AbstractThis thesis describes a practice-as-research (PaR) study on the psychophysical process of embodying voice in performance, understood as any vocal act, including speech, singing, vocalization and the like, where voice is a means of expression. The research developed a process-oriented approach to voicework to address some of the issues a performer may encounter during the process of embodying voice on stage, mainly related to unintentional expressions, so-called mistakes, and disruption of flow. As such, this study examines how the process-oriented psychology (processwork) of Arnold and Amy Mindell, sound art and new music can contribute to post-Grotowskian and psychophysical training and performance.
The research methodology draws upon practice-as-research with reference to cognitive turn in performing arts. I structured the study on the basis of a feedback loop, where practical exploration both feeds into and is fed by theoretical and qualitative research. To articulate the performers’ experience of embodying voice in words, in this thesis I use phenomenological descriptions, complement them with phenomenotechnical explanations of the applied techniques, and autoethnographic analysis of the Grotowski lineage of theatre.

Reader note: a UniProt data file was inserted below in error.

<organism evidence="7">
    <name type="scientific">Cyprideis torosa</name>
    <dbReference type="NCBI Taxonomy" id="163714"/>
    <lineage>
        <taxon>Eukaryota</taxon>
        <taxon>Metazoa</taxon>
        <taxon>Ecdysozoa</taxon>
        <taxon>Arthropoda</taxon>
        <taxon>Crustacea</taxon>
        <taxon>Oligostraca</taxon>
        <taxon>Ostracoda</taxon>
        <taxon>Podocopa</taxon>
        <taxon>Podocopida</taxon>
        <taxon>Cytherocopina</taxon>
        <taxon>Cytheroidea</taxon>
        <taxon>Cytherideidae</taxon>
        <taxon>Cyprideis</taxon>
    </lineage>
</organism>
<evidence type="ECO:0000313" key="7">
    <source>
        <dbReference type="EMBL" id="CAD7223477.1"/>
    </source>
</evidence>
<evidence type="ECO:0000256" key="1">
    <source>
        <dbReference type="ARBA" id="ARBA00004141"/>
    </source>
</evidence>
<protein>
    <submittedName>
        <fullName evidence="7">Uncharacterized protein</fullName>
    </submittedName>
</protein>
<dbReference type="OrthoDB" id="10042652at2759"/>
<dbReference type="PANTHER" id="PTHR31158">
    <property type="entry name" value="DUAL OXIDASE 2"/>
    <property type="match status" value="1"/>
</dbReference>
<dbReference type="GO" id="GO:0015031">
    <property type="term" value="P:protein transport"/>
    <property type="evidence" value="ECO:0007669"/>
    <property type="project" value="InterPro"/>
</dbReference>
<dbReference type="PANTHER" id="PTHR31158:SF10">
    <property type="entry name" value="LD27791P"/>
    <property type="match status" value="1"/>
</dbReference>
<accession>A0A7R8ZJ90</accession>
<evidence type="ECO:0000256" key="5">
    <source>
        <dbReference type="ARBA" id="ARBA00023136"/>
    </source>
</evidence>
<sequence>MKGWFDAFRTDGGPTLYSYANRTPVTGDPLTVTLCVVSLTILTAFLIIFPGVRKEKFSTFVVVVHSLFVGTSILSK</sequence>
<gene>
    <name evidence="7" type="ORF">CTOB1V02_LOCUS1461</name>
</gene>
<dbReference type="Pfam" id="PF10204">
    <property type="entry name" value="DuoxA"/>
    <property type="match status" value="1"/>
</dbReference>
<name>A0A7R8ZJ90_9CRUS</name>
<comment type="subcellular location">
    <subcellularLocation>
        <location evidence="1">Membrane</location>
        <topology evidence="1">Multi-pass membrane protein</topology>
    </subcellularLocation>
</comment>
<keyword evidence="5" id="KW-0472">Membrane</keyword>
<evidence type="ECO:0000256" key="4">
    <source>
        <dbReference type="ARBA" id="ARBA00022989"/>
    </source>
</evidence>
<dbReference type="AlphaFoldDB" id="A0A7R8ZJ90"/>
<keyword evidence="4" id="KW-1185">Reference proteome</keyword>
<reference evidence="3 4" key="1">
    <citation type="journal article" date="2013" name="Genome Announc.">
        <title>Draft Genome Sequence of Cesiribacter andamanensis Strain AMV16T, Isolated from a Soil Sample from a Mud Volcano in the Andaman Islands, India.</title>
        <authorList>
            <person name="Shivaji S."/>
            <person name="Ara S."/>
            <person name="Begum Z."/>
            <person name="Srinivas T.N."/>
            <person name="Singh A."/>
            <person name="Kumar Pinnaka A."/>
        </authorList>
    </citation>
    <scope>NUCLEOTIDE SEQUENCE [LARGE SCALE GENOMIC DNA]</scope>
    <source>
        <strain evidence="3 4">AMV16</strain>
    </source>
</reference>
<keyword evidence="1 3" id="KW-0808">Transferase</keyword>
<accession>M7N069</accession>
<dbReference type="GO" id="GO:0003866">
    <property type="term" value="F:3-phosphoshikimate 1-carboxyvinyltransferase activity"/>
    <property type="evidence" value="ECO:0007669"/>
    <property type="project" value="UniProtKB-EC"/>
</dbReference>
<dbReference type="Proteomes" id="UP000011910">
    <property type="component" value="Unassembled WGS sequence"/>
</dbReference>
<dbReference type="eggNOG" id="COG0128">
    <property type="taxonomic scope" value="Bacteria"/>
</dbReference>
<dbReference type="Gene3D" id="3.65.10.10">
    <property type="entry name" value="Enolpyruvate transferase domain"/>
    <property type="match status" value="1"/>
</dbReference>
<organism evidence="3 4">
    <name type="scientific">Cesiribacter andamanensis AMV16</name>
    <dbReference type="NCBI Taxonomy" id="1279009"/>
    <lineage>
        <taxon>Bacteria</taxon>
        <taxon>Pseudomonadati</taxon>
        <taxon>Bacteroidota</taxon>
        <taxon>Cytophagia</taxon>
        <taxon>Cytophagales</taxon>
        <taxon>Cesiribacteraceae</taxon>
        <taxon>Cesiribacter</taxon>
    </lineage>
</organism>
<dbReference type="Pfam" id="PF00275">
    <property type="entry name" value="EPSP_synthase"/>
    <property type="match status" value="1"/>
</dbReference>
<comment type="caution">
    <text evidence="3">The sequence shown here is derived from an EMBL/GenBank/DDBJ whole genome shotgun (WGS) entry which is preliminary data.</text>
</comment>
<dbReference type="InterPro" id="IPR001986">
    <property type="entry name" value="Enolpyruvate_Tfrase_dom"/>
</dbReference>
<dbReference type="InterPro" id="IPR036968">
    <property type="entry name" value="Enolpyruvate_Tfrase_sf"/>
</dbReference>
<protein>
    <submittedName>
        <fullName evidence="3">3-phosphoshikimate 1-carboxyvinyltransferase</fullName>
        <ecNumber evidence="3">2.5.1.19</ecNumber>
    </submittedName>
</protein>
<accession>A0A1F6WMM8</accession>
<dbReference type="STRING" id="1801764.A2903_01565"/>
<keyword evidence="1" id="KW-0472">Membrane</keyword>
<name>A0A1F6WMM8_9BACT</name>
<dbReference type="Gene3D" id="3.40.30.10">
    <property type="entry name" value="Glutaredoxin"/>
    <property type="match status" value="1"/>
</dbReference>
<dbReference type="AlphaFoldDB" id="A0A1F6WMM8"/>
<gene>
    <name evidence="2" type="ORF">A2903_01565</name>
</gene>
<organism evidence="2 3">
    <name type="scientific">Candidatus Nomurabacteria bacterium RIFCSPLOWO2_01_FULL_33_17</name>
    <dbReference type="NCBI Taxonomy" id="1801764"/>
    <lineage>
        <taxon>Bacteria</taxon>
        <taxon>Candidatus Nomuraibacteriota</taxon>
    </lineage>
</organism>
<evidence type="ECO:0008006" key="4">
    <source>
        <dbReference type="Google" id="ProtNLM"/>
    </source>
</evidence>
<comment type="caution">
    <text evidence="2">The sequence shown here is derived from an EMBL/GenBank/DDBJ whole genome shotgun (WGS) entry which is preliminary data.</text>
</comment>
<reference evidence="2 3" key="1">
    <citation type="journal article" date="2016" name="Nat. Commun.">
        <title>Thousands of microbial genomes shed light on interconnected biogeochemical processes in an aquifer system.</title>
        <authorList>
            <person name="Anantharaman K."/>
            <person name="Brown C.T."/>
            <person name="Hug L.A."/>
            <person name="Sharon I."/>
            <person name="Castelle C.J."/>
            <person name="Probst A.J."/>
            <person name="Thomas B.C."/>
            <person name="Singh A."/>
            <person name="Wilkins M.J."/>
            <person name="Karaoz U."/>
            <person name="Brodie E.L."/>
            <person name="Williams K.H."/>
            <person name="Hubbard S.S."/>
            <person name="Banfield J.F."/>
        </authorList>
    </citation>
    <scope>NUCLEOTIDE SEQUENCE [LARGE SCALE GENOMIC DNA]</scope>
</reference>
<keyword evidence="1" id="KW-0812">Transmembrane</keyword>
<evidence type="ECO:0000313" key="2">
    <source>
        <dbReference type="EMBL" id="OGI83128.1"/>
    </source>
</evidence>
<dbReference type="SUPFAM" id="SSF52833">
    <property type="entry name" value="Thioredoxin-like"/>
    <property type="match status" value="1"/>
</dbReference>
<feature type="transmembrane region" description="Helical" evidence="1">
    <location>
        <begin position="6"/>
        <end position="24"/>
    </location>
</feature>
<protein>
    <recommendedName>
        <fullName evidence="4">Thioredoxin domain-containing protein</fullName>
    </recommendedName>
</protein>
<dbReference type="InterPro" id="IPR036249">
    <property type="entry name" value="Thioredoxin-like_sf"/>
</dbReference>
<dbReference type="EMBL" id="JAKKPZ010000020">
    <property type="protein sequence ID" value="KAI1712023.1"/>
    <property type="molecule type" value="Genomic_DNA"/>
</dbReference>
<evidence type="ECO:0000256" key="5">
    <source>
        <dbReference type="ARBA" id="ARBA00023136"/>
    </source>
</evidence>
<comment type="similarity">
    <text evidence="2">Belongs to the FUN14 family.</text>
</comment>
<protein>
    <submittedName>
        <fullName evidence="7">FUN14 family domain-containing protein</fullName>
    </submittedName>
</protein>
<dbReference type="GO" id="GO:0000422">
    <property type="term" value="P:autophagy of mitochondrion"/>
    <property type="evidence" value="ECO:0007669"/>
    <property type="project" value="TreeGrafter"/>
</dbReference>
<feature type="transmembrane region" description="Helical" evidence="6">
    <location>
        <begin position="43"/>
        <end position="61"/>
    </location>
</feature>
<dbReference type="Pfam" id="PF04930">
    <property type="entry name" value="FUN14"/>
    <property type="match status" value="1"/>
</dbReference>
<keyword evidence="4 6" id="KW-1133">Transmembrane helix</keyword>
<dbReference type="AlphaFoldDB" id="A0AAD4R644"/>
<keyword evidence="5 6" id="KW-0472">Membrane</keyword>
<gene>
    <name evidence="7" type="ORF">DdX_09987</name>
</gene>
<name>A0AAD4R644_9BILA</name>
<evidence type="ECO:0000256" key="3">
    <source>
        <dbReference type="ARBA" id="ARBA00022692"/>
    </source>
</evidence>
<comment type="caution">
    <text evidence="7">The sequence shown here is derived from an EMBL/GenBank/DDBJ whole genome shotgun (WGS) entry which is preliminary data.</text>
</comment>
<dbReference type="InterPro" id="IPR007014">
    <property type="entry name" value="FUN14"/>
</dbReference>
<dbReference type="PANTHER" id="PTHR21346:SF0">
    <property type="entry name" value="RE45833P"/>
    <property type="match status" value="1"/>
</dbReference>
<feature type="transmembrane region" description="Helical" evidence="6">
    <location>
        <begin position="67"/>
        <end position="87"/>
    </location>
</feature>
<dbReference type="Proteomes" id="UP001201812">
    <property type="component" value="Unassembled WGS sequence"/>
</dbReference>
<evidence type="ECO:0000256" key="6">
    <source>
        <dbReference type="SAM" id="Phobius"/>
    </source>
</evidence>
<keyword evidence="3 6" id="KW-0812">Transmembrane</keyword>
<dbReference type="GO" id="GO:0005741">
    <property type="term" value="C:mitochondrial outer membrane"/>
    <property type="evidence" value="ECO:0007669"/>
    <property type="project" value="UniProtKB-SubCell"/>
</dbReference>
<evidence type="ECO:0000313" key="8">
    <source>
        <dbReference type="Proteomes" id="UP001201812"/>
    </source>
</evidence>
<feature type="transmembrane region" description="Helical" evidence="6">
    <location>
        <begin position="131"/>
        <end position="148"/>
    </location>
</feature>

Through the inquiry, I critically analysed and revised training and performance objectives and the organizational and conceptual structures under which voicework is conducted in the Polish lineage of post-Grotowskian theatre. I challenged the concept of “opening an actor”; the practice of favouring highly altered, “free from resistance” states on stage; and training performers' voices according to the premise of right or wrong sounds while sourcing from performer’s everyday life experience. The study revealed limitations and potentially long-lasting repercussions of such practices on a performer’s well-being.
In this thesis, I present an original notion of dreamvoice that escapes the duality of validation between right/wrong. I argue for new ethics and aesthetics of voicework and acting in the realm of theatre informed by post-Grotowskian practice. I aim to provide a performer with tools empowering them to navigate their psychophysical process of embodying voice on stage in a more sustainable and self-directive way based on the mechanisms of what I define as a perceptionexpression loop of voice. As such, the thesis presents an approach to training focused on metaskills and an original form of a performance-sound installation where the performers can maintain a lucid relationship with the vocal material, creatively utilise unintentional expressions in the performance dramaturgy and apply performance states that range from casual to heightened.
|Date of Award||2023|
|Supervisor||Ben Spatz (Main Supervisor)|